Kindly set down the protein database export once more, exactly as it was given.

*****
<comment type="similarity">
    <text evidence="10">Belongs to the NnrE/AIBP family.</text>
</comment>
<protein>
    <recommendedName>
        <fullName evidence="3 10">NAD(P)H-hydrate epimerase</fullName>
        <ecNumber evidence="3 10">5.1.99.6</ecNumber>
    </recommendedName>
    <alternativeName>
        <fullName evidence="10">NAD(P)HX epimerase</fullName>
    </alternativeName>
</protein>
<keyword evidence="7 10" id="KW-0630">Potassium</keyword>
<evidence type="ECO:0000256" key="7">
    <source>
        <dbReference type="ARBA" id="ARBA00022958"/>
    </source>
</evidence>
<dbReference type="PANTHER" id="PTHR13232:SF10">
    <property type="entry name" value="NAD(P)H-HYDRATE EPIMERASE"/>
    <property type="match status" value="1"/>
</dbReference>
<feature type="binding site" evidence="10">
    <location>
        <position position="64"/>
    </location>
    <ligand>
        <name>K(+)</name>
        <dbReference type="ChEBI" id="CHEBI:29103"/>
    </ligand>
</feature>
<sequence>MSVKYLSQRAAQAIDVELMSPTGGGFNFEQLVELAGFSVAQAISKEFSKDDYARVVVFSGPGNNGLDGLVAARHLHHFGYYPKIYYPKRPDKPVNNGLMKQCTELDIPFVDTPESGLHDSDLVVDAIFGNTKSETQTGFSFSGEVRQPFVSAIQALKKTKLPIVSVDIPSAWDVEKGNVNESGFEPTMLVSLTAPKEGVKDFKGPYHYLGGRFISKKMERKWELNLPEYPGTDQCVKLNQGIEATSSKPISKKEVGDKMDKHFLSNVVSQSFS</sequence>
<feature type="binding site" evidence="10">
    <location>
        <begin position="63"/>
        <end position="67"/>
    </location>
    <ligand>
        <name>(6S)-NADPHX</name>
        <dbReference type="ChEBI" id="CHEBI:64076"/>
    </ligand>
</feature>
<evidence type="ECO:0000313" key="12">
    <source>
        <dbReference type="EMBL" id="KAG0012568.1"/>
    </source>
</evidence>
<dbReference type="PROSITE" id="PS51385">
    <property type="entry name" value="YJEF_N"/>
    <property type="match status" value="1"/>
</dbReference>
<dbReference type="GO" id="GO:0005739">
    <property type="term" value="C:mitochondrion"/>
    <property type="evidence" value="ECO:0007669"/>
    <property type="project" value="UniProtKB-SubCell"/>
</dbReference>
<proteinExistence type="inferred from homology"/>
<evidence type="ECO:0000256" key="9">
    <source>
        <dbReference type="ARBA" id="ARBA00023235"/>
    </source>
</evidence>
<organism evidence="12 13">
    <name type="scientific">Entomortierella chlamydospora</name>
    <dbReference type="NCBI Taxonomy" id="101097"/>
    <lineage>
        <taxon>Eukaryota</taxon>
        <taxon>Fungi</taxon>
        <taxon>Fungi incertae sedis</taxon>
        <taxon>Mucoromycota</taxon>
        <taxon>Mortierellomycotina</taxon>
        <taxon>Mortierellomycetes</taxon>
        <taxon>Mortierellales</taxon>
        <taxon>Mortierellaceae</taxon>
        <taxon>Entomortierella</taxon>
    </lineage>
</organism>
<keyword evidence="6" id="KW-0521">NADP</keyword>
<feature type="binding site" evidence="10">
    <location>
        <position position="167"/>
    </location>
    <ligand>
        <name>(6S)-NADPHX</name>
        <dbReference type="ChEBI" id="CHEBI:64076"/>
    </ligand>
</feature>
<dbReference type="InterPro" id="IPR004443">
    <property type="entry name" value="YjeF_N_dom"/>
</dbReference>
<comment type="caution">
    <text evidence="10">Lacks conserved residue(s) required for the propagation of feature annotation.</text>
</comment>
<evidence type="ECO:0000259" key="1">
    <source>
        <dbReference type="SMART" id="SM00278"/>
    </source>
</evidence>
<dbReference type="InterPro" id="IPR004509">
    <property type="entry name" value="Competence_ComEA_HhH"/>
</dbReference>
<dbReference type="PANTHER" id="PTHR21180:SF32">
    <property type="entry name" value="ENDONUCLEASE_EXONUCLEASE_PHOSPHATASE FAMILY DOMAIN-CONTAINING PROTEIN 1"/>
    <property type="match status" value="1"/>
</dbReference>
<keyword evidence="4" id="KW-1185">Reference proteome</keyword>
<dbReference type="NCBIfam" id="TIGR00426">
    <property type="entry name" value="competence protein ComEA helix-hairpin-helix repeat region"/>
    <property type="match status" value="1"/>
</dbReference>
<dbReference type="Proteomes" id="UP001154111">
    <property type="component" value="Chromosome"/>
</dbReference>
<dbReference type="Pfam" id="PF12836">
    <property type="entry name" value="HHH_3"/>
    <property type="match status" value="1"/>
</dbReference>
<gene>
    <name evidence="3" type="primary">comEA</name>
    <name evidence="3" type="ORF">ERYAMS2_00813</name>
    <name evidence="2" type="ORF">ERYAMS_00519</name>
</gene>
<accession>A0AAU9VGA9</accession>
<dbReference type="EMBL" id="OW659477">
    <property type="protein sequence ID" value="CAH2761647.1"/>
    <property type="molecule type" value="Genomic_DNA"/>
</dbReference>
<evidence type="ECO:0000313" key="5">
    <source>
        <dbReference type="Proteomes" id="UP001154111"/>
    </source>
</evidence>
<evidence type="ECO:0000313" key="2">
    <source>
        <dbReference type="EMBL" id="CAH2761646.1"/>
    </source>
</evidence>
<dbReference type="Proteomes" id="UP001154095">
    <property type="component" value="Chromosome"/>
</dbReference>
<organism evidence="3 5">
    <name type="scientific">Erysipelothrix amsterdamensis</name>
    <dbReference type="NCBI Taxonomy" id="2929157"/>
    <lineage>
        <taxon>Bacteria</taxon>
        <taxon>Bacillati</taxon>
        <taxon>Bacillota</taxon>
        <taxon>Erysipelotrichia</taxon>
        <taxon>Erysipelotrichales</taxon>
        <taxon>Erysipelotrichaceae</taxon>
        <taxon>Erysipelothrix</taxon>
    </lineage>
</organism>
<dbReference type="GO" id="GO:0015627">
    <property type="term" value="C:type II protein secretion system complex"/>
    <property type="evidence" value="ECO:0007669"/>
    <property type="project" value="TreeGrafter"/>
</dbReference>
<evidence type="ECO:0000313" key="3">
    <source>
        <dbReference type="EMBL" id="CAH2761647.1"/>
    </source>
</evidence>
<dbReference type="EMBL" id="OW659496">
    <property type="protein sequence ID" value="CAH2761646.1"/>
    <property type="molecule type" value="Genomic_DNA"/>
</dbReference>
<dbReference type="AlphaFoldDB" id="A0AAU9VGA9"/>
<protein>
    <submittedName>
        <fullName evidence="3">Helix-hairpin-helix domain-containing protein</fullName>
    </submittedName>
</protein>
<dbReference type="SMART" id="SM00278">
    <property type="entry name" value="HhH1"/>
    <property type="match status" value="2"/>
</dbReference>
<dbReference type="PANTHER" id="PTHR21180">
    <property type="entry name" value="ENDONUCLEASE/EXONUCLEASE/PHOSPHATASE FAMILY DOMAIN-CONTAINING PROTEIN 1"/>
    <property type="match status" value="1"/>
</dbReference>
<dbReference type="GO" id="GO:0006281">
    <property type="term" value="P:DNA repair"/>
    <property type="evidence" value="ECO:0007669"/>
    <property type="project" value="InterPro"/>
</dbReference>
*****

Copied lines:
<comment type="similarity">
    <text evidence="10">Belongs to the NnrE/AIBP family.</text>
</comment>
<protein>
    <recommendedName>
        <fullName evidence="3 10">NAD(P)H-hydrate epimerase</fullName>
        <ecNumber evidence="3 10">5.1.99.6</ecNumber>
    </recommendedName>
    <alternativeName>
        <fullName evidence="10">NAD(P)HX epimerase</fullName>
    </alternativeName>
</protein>
<keyword evidence="7 10" id="KW-0630">Potassium</keyword>
<evidence type="ECO:0000256" key="7">
    <source>
        <dbReference type="ARBA" id="ARBA00022958"/>
    </source>
</evidence>
<dbReference type="PANTHER" id="PTHR13232:SF10">
    <property type="entry name" value="NAD(P)H-HYDRATE EPIMERASE"/>
    <property type="match status" value="1"/>
</dbReference>
<feature type="binding site" evidence="10">
    <location>
        <position position="64"/>
    </location>
    <ligand>
        <name>K(+)</name>
        <dbReference type="ChEBI" id="CHEBI:29103"/>
    </ligand>
</feature>
<sequence>MSVKYLSQRAAQAIDVELMSPTGGGFNFEQLVELAGFSVAQAISKEFSKDDYARVVVFSGPGNNGLDGLVAARHLHHFGYYPKIYYPKRPDKPVNNGLMKQCTELDIPFVDTPESGLHDSDLVVDAIFGNTKSETQTGFSFSGEVRQPFVSAIQALKKTKLPIVSVDIPSAWDVEKGNVNESGFEPTMLVSLTAPKEGVKDFKGPYHYLGGRFISKKMERKWELNLPEYPGTDQCVKLNQGIEATSSKPISKKEVGDKMDKHFLSNVVSQSFS</sequence>
<feature type="binding site" evidence="10">
    <location>
        <begin position="63"/>
        <end position="67"/>
    </location>
    <ligand>
        <name>(6S)-NADPHX</name>
        <dbReference type="ChEBI" id="CHEBI:64076"/>
    </ligand>
</feature>
<evidence type="ECO:0000313" key="12">
    <source>
        <dbReference type="EMBL" id="KAG0012568.1"/>
    </source>
</evidence>
<dbReference type="PROSITE" id="PS51385">
    <property type="entry name" value="YJEF_N"/>
    <property type="match status" value="1"/>
</dbReference>
<dbReference type="GO" id="GO:0005739">
    <property type="term" value="C:mitochondrion"/>
    <property type="evidence" value="ECO:0007669"/>
    <property type="project" value="UniProtKB-SubCell"/>
</dbReference>
<proteinExistence type="inferred from homology"/>
<evidence type="ECO:0000256" key="9">
    <source>
        <dbReference type="ARBA" id="ARBA00023235"/>
    </source>
</evidence>
<organism evidence="12 13">
    <name type="scientific">Entomortierella chlamydospora</name>
    <dbReference type="NCBI Taxonomy" id="101097"/>
    <lineage>
        <taxon>Eukaryota</taxon>
        <taxon>Fungi</taxon>
        <taxon>Fungi incertae sedis</taxon>
        <taxon>Mucoromycota</taxon>
        <taxon>Mortierellomycotina</taxon>
        <taxon>Mortierellomycetes</taxon>
        <taxon>Mortierellales</taxon>
        <taxon>Mortierellaceae</taxon>
        <taxon>Entomortierella</taxon>
    </lineage>
</organism>
<keyword evidence="6" id="KW-0521">NADP</keyword>
<feature type="binding site" evidence="10">
    <location>
        <position position="167"/>
    </location>
    <ligand>
        <name>(6S)-NADPHX</name>
        <dbReference type="ChEBI" id="CHEBI:64076"/>
    </ligand>
</feature>
<dbReference type="InterPro" id="IPR004443">
    <property type="entry name" value="YjeF_N_dom"/>
</dbReference>
<comment type="caution">
    <text evidence="10">Lacks conserved residue(s) required for the propagation of feature annotation.</text>
</comment>
<evidence type="ECO:0000259" key="1">
    <source>
        <dbReference type="SMART" id="SM00278"/>
    </source>
</evidence>
<dbReference type="InterPro" id="IPR004509">
    <property type="entry name" value="Competence_ComEA_HhH"/>
</dbReference>
<dbReference type="PANTHER" id="PTHR21180:SF32">
    <property type="entry name" value="ENDONUCLEASE_EXONUCLEASE_PHOSPHATASE FAMILY DOMAIN-CONTAINING PROTEIN 1"/>
    <property type="match status" value="1"/>
</dbReference>
<keyword evidence="4" id="KW-1185">Reference proteome</keyword>
<dbReference type="NCBIfam" id="TIGR00426">
    <property type="entry name" value="competence protein ComEA helix-hairpin-helix repeat region"/>
    <property type="match status" value="1"/>
</dbReference>
<dbReference type="Proteomes" id="UP001154111">
    <property type="component" value="Chromosome"/>
</dbReference>
<dbReference type="Pfam" id="PF12836">
    <property type="entry name" value="HHH_3"/>
    <property type="match status" value="1"/>
</dbReference>
<gene>
    <name evidence="3" type="primary">comEA</name>
    <name evidence="3" type="ORF">ERYAMS2_00813</name>
    <name evidence="2" type="ORF">ERYAMS_00519</name>
</gene>
<accession>A0AAU9VGA9</accession>
<dbReference type="EMBL" id="OW659477">
    <property type="protein sequence ID" value="CAH2761647.1"/>
    <property type="molecule type" value="Genomic_DNA"/>
</dbReference>
<evidence type="ECO:0000313" key="5">
    <source>
        <dbReference type="Proteomes" id="UP001154111"/>
    </source>
</evidence>
<evidence type="ECO:0000313" key="2">
    <source>
        <dbReference type="EMBL" id="CAH2761646.1"/>
    </source>
</evidence>
<dbReference type="Proteomes" id="UP001154095">
    <property type="component" value="Chromosome"/>
</dbReference>
<organism evidence="3 5">
    <name type="scientific">Erysipelothrix amsterdamensis</name>
    <dbReference type="NCBI Taxonomy" id="2929157"/>
    <lineage>
        <taxon>Bacteria</taxon>
        <taxon>Bacillati</taxon>
        <taxon>Bacillota</taxon>
        <taxon>Erysipelotrichia</taxon>
        <taxon>Erysipelotrichales</taxon>
        <taxon>Erysipelotrichaceae</taxon>
        <taxon>Erysipelothrix</taxon>
    </lineage>
</organism>
<dbReference type="GO" id="GO:0015627">
    <property type="term" value="C:type II protein secretion system complex"/>
    <property type="evidence" value="ECO:0007669"/>
    <property type="project" value="TreeGrafter"/>
</dbReference>
<evidence type="ECO:0000313" key="3">
    <source>
        <dbReference type="EMBL" id="CAH2761647.1"/>
    </source>
</evidence>
<dbReference type="EMBL" id="OW659496">
    <property type="protein sequence ID" value="CAH2761646.1"/>
    <property type="molecule type" value="Genomic_DNA"/>
</dbReference>
<dbReference type="AlphaFoldDB" id="A0AAU9VGA9"/>
<protein>
    <submittedName>
        <fullName evidence="3">Helix-hairpin-helix domain-containing protein</fullName>
    </submittedName>
</protein>
<dbReference type="SMART" id="SM00278">
    <property type="entry name" value="HhH1"/>
    <property type="match status" value="2"/>
</dbReference>
<dbReference type="PANTHER" id="PTHR21180">
    <property type="entry name" value="ENDONUCLEASE/EXONUCLEASE/PHOSPHATASE FAMILY DOMAIN-CONTAINING PROTEIN 1"/>
    <property type="match status" value="1"/>
</dbReference>
<dbReference type="GO" id="GO:0006281">
    <property type="term" value="P:DNA repair"/>
    <property type="evidence" value="ECO:0007669"/>
    <property type="project" value="InterPro"/>
</dbReference>